Is it really possible to maintain such tight control?!

Hello, all! I'm currently 25 weeks pregnant, and my basal rates are up to 1.0u/hr and my bolus ratio is 1:7 (originally 0.8u/hr and 1:12 pre-pregnancy). My A1c as of last week was 5.4%, up from 5.1% at 20 weeks.

My endo told me at the beginning of my pregnancy that my goals are to be <90mg/dL before meals and <120mg/dL two hours after meals. I've been trying my best to adhere to these goals, and of course I'm having a lot of lows because of it. Well, my endo told me last week that he wants to me increase my bolus ratio to 1:9 and extend my IOB time from 4 to 6 hours. He wants me to do this to avoid the number of lows I'm having, which there are a lot.

The thing is, if I switch to his suggestions, then I'm going to see numbers a lot higher than 120 mg/dL after meals. I just don't see how ANYBODY can stick to the 90/120 rule without either a) eating extremely low carb (which I've decided is not healthy for me or baby because I believe in having balanced nutrition) or b) having a low after every meal unless it's packed with a lot of protein and fat (I've yet to find that perfect balance).

I guess I'm feeling a little bit overwhelmed feeling like I need to maintain this tight control without having a ton of lows. I feel like it's impossible. And right now it's more important to me to try to keep lower numbers than to worry about my lows. I can handle lows, I don't want my baby to handle higher numbers.

Anyone else feel this way?

I definitely felt that way. In spite of my best efforts, I still had highs and lows, often in the same day. One thing that did help, especially toward the end, as I got really insulin resistant, was bolusing at least 30 minutes before a meal. That's not something I can do when not pregnant without going low, but when I was pregnant, it was necessary. Also exercising right after a meal whenever you can.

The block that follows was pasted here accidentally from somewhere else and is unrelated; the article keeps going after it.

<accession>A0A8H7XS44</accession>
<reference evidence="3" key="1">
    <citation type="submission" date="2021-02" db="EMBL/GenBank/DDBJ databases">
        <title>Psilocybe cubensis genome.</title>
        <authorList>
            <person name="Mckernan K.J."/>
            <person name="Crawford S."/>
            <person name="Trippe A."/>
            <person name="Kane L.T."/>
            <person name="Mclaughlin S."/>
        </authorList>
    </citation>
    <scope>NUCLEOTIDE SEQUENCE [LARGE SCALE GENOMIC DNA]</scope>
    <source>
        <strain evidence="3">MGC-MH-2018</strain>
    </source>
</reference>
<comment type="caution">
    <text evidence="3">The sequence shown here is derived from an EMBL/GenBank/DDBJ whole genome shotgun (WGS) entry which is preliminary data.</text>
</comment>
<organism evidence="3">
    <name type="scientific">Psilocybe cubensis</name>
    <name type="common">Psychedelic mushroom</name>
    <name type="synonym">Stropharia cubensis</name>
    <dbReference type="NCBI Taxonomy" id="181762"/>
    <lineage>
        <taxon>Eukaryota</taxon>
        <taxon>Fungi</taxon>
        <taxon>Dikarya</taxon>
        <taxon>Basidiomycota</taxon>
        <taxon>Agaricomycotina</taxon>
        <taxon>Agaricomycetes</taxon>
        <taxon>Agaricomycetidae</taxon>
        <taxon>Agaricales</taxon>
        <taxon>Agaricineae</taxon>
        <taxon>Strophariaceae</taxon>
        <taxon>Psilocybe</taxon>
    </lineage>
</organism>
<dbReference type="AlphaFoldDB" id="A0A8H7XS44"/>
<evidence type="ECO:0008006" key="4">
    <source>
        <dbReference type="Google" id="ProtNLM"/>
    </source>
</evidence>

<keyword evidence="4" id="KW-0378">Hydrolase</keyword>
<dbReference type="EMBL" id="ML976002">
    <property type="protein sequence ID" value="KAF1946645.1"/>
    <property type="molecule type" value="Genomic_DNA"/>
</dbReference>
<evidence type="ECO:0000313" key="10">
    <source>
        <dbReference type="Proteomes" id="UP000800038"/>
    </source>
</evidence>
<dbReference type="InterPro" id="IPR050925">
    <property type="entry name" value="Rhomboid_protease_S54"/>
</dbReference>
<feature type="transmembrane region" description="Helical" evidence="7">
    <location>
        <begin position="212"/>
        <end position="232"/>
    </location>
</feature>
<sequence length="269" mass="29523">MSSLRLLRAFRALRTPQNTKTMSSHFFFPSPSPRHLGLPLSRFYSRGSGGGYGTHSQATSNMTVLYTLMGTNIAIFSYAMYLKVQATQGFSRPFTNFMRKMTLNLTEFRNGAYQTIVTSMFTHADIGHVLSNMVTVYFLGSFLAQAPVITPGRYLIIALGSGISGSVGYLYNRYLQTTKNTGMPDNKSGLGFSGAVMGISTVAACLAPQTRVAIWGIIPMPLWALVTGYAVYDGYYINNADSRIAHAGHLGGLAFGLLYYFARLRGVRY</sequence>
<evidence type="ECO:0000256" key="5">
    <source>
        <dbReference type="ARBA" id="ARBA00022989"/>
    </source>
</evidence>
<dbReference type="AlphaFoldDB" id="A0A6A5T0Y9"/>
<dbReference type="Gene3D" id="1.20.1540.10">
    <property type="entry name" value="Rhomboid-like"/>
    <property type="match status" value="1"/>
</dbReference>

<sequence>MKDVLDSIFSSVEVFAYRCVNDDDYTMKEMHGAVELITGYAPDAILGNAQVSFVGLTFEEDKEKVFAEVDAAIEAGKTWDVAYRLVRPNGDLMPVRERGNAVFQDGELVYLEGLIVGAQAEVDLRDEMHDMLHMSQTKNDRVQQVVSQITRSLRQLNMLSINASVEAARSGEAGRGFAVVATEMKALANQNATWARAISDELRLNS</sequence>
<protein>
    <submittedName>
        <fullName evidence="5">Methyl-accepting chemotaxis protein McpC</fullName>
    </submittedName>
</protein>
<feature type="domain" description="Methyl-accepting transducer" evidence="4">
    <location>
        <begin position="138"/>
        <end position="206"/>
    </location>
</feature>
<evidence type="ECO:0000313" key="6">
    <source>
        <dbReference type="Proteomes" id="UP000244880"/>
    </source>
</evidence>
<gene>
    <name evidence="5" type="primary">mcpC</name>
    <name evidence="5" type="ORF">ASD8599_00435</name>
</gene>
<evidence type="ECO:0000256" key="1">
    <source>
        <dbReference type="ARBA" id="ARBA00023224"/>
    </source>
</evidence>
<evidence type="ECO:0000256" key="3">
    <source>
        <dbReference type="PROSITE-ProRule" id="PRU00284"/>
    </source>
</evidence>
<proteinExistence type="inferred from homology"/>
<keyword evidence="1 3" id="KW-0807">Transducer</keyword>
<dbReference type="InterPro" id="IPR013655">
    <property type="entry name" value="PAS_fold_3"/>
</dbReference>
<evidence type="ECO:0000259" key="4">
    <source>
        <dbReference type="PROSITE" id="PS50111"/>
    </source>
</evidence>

Good luck.

My endo's first priority was always getting rid of the lows. She never wanted good control at the price of more lows. Sometimes I wished she would just leave the lows and worry more about the numbers above 120!

My A1c never went below 6. It was 6.8 when we started trying to conceive and stayed between 6 and 6.5 during the pregnancy. When I expressed frustration at still not getting below 6, she reminded me that I should be more concerned about my BG numbers than about my A1c. I was seeing some spikes too, of course, but they were pretty rare.

My endo also insisted on a very strict schedule of eating every 3 hours during the day and I think the method to her madness was that the previous bolus and basal partly covered the next meal or snack. This meant that my post prandial numbers rarely went about 140 (they DID go above 120 though!).

Like E. Louise said, another approach that worked for me too is to bolus early.

I agree with the others.

1) Bolus early

2) Eat smaller portioned and as a result smaller carbs meals/snacks more frequently to prevent the low that might occur if you aggressively bolus.

I'm totally with you; I'm willing to deal with the lows in order to avoid the highs. I really don't think the lows are that dangerous for us -- remember, non diabetic pregnant women run in the 50s-60s when they are hungry. (Not dangerous as long as a) we test a lot, especially before driving b) we can feel the lows, c) etc.)

All that said, unfortunately my lows are sort of a thing of the past. At 27 weeks (and still exercising), my basal is 3x pre-pregnancy, and I don't even know what my carb ratios used to be. My numbers started going nuts around the 25 week mark. Good lord I take a lot of insulin now. (I don't low carb either: I'd be *miserable*.)

But my A1c is still low 5's!

One tip: look, it sounds like you KNOW you're going to go low after meals. If you now roughly *when*, head it off at the pass: get in the habit of eating 2-4 skittles 3 hours after meals, or whenever the relevant time is.